The obstacles Barnes listed included limited interest by private providers in running programs for youth with criminal convictions and potential pushback from local leaders and residents to a facility in their neighborhood.
Stone a member of the state’s Juvenile Justice Policy and Oversight Committee, said she is frustrated that the so-called plan offers only broad goals.
“It’s more like an outline than a plan. It doesn’t really provide any detail about how they are going to get to a plan,” she said during an interview. “We’ve waited a lot of time for this plan. I thought it would be a lot more detailed.”
Abby Anderson, the executive director of the Connecticut Juvenile Justice Alliance, also was disappointed with the report.
“There’s just so little detail,” said Anderson, also a member of JJPOC.
After holding 20 forums, Muñiz writes, there is a “consensus across Connecticut about the pressing needs of the youth in the juvenile justice system and potential strategies to ensure more youth are served in the community and not in secure confinement.”
Those needs include more vocational training, substance abuse treatment, housing, transportation so families can participate in their children’s treatment, and allowing youths to continue receiving services even after they are no longer in DCF custody.
“The strategies for the plan to close CJTS include goals for improving services for youth in the community and goals for improving the experience of youth in secure confinement,” the report concludes.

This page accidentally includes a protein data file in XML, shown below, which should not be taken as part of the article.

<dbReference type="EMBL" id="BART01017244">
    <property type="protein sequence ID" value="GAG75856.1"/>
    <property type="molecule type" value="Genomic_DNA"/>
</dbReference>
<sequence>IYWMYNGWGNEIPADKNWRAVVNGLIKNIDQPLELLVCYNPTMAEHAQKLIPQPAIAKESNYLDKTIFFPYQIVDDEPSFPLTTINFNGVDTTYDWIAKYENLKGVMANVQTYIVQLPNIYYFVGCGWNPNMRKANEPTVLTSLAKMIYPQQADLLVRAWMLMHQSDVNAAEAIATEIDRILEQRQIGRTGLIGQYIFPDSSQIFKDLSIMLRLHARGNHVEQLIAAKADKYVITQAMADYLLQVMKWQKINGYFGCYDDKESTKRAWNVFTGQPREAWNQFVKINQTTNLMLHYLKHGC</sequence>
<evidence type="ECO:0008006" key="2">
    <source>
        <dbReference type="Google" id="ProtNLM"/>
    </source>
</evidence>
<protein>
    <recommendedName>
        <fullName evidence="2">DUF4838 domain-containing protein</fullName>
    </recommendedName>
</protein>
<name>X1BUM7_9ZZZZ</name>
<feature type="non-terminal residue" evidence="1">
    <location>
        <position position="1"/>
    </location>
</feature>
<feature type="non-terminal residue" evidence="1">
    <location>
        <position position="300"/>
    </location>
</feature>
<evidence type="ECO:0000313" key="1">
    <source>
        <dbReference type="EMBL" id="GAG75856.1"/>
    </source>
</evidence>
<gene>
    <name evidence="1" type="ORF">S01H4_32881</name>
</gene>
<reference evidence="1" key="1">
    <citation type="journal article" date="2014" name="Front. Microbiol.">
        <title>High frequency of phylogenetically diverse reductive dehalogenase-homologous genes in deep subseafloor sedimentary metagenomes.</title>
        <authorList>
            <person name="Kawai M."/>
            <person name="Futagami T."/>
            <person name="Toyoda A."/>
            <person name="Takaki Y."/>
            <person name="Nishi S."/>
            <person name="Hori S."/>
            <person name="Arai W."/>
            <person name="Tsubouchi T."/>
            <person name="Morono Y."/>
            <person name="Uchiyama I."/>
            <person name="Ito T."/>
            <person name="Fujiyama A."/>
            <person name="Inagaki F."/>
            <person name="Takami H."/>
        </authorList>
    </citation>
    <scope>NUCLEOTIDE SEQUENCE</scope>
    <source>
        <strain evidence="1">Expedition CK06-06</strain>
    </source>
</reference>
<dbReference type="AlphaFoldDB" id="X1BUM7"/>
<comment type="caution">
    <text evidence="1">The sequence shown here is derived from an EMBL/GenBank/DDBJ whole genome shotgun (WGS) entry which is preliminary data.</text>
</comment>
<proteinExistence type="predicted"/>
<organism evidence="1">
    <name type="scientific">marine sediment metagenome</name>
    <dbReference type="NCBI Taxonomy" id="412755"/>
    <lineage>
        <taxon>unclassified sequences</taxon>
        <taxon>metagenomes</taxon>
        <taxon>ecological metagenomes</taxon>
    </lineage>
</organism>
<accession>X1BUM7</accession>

Other recommended changes include requiring staff to check on youth more frequently after they are released from CJTS and involving youth service officers in the treatment of incarcerated youth. Their present role focuses on security,
How the agency plans to pay for these “enhanced” educational and service opportunities remains to be seen. The report offers no explanation but does say the costs will be minimal.
“Many of the recommendations in this plan can be implemented with no-cost or low-cost to the state. In the short-term, the focus should be implementing these no-cost or l0w-cost changes to policies and practices that will promote better treatment planning, supervision and services for youth,” the report reads.
The state is facing deficits in each of the next several fiscal years, including a projected $1.3 billion shortfall for the fiscal year that begins July 1.
“It’s ambiguous about whether this is a commitment to new services. The plan’s goal is to preserve existing services or provide services at no additional cost or low-cost,” said Stone. “There is no cost analysis here.”
In recent months, the lack of programming has kept several youths from leaving CJTS or being placed on waiting lists once they are released.
The timeline for implementing these recommendations will be presented to the juvenile justice oversight panel in September.
“The timeframes for the plan have been left intentionally blank during the public comment period. Once we have received and incorporated feedback into the final plan, we will develop a timeline for the implementation of the action steps,” Muñiz wrote the panel Friday.